Presentation on theme: "Request appointment cancel appointment register login view appointment user registered user patient doctor registered user > Use case register Primary."— Presentation transcript:
request appointment cancel appointment register login view appointment user registered user patient doctor registered user > Use case register Primary actors : User Secondary actors : - Use case login Primary actors : Registered User Secondary actors : - Use case view appointment Primary actors : Patient, Doctor Secondary actors : - Use case request appointment Primary actors : Patient Secondary actors : Doctor Use case cancel appointment Primary actors : Patient, Doctor Secondary actors : - No. 1
Some notes on No. 1 Note 1 The question was primarily to give a Use Case diagram; so the most important elements for you to figure out are the use cases and the actors. Details like: The patient provides the time she wants and the name of the doctor... if she is free at the given time....if so, the patient can confirm the request, and the system will reserve the time for her. Although important, is irrelevant for identifying those elements. That detail comes as the flow or pre/post conditions of one or two use-cases, but this is not what is asked. Note 2 Some solution proposed Time as a secondary actor to some use-case. This is usually overkill. A actor is something outside the system itself, that interacts with or being interacted by the system. Most system can ask time to itself, so there is no need to model it as a secondary actor. Using Time as a primary actor is a different story. This is a work around so that you can model activities that the system itself activates. Note 3 Since there can be more kind of users than just patient and doctor, ideally you shouldn’t let them be the actors of request/view/cancel appointment. But the text is indeed a bit ambiguous on this. No. 1
Employee name address salary calcSalary() Director addEmp(e) remEmp(e) reAssign(e,dept) changeSalary(e,newSal) Manager changeAddress(e,newAdr) Company paySalaries(type) StdEmployee SOLUTION 1, with inheritance. ExternalEmp must override the calcSalary operation. This solution is not so good, because it doesn’t allow a Director or a Manager to be an external employee as well. ExtEmployee getOperation() calcSalary() ExtAgency Dept * 1 * 1 all employees 1 1 * 1..2 The attribute salary represents the employee’s salary on monthly-base. The operation calcSalary() should calculate the salary that the employee should receive periodically. No. 2
Employee name address Director addEmp(e) remEmp(e) reAssign(e,dept) changeSalary(e,newSal) Manager changeAddress(e,newAdr) Company paySalaries(type) StdEmployee SOLUTION 2 : this solution allows any type of employee to be external as well. What is not so nice is that ExtAgency is associated to SalaryType; while it seems to be more logical to associate it directly to Employee. We can do that, and put a multiplicity of 0..1. But then we also have to put a constraint that an employee with an ExtAgency must have ExptEployeeSalaryType. ExtAgency Dept * 1 * 1 all employees 1 1 * 1..2 SalaryType salary calcSalary() ExtEmployeeSalaryType calcSalary() 1 No. 2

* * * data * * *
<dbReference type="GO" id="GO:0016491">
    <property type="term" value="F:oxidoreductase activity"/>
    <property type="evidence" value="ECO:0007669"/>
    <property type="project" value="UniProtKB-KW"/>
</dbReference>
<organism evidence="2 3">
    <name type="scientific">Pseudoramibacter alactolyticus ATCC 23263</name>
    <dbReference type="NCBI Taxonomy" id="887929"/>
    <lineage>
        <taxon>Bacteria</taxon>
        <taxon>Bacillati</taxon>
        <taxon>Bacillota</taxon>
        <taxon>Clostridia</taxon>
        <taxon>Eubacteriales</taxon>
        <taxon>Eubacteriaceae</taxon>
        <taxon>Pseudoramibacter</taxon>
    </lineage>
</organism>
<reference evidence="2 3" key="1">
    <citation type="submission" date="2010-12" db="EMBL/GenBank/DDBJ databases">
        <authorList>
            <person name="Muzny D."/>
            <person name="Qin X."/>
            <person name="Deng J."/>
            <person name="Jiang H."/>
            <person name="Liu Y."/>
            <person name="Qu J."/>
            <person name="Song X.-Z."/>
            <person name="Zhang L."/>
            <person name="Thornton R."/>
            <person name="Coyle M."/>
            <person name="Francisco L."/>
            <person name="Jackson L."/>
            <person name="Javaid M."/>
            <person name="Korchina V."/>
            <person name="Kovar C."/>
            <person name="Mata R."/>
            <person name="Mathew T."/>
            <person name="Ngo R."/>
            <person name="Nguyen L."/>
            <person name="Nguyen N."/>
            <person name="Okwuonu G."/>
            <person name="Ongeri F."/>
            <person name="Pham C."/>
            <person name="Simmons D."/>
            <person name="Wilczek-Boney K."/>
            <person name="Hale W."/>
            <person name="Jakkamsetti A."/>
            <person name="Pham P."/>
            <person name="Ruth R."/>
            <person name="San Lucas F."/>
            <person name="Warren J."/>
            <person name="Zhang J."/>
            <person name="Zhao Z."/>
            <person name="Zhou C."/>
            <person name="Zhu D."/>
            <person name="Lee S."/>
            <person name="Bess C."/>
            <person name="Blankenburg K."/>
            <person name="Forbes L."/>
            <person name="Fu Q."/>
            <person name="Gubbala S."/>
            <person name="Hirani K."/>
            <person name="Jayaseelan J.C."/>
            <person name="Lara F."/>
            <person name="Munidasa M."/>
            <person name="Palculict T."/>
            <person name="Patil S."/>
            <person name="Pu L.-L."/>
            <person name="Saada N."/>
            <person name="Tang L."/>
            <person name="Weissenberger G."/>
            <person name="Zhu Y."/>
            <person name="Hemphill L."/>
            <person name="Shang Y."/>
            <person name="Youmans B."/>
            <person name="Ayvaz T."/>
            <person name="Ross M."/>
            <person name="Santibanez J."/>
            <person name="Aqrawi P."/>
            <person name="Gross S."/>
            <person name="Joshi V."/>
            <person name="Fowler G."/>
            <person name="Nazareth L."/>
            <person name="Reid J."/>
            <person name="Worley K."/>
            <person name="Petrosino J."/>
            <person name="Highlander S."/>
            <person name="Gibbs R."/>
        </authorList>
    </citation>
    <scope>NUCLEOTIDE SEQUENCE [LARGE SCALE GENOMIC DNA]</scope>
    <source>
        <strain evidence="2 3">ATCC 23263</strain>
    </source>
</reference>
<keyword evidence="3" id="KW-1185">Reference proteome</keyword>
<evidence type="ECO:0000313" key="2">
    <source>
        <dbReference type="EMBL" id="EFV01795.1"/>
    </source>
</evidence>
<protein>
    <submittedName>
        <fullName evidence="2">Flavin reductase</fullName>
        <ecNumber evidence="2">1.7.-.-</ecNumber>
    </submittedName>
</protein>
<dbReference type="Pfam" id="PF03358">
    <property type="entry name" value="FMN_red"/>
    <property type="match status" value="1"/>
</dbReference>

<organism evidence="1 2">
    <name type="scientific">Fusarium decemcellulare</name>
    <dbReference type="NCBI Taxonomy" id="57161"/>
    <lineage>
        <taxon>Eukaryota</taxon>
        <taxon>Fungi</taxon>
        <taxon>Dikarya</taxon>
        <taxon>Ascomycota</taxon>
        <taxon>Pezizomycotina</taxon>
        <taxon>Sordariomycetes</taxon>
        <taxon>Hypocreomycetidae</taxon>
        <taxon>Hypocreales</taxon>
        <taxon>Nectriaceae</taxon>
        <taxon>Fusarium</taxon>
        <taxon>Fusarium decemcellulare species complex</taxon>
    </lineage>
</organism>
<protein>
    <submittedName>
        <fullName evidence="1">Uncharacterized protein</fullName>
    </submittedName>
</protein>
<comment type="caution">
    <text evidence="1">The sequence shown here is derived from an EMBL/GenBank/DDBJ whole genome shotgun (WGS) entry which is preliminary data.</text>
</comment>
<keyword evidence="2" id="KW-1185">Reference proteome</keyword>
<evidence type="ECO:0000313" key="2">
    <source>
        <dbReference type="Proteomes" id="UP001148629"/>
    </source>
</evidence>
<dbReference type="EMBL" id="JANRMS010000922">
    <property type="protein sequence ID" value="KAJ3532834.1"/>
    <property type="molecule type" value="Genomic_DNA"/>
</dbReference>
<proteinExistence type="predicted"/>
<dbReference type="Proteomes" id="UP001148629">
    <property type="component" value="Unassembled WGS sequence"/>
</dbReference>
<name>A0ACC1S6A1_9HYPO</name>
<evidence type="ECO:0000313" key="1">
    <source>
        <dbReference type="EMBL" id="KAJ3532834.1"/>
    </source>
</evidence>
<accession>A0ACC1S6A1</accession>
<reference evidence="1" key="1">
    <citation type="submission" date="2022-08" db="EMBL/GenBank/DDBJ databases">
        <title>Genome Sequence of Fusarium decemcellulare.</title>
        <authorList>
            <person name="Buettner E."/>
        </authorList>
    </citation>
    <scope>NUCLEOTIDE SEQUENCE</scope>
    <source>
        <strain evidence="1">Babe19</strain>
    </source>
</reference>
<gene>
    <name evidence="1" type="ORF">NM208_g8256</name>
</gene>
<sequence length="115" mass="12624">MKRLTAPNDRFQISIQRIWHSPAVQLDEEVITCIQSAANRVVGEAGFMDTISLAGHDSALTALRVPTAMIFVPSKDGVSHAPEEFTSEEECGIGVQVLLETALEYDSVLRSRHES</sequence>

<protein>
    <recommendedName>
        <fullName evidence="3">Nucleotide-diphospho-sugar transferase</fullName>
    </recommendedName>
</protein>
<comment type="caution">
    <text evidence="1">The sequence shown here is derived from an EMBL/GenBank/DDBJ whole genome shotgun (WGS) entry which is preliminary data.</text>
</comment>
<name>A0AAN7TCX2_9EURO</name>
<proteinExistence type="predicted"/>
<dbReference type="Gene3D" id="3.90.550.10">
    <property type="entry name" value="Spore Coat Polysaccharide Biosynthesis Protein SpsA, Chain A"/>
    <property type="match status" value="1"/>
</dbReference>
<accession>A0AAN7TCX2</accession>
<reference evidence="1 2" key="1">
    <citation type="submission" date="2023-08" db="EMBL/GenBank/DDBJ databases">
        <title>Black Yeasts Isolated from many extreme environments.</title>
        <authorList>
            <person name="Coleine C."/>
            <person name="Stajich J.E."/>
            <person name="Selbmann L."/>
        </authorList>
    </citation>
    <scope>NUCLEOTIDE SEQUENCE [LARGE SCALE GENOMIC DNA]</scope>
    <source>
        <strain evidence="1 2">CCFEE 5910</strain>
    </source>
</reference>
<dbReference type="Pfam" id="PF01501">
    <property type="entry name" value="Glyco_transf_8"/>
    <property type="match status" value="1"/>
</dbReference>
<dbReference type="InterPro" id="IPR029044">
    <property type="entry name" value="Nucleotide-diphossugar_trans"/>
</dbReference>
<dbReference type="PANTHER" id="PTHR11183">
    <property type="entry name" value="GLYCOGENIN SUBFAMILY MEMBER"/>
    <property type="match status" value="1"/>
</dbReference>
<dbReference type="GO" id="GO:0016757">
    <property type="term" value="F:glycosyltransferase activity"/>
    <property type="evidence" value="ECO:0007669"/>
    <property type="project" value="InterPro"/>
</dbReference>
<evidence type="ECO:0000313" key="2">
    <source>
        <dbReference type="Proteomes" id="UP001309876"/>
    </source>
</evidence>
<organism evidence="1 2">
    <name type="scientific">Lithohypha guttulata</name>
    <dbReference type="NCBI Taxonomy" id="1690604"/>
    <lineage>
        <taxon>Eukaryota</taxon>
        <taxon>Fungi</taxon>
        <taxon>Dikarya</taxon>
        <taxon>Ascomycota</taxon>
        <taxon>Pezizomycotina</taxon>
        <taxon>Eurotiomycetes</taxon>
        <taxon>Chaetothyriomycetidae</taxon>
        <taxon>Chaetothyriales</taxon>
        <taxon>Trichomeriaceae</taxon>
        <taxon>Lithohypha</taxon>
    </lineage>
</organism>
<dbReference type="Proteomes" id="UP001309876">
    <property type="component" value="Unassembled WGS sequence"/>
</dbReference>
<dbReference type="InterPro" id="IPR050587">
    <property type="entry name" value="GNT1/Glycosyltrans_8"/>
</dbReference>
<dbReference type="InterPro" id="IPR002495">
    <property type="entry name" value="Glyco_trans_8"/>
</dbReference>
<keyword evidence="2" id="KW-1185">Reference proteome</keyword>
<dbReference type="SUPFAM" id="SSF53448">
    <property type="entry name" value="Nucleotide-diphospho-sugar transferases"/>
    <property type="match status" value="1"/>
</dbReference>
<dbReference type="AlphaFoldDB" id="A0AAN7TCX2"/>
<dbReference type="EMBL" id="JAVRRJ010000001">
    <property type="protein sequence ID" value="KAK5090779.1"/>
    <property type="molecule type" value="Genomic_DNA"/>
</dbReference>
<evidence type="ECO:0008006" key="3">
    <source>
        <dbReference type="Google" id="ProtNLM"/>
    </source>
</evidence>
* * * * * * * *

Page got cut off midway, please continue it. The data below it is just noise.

Person ConnectionType Person * * 1 No. 3 The one above is a correct solution. The composition/aggregation in the model can be dropped. (This kind of question was discussed during the lecture btw, as well in in the book. There is also a similar problem in the exercises pack distributed to you.) The model below is not correct. Person ConnectionType Person * 1 1 * For example, you can’t model this situation: P1 is connected to Q1 (friendship) P1 is connected to Q2 (professional) P2 is connected to Q1 (friendship) P2 is connected to Q3 (professional) This is because in the model above every person can have just 1 connection type.
Person ConnectionType Person 1 1 * * The model above is also not correct. You can’t model this situation: P1 is connected to Q1 (friendship) P1 is connected to Q2 (professional) P2 is connected to Q1 (professional) P2 is connected to Q3 (professional) Notice that we have two persons P1 and P2; both are connected to Q1, but each has a different type of connection. No. 3
Person ConnectionType * 2 This solution is possible, though not very nice. In a way this is some sort of encoding of the first solution I gave (setting aside details on composition/aggregation and navigation), which is: No. 3 A proposed solutions by some students: Person ConnectionType Person * * 1 1 The first solution above bundles the two separate association above into a single association, but with a double multiplicity. In the first model it is implicit which of the two persons in the association there will take the role of the left person in the original association.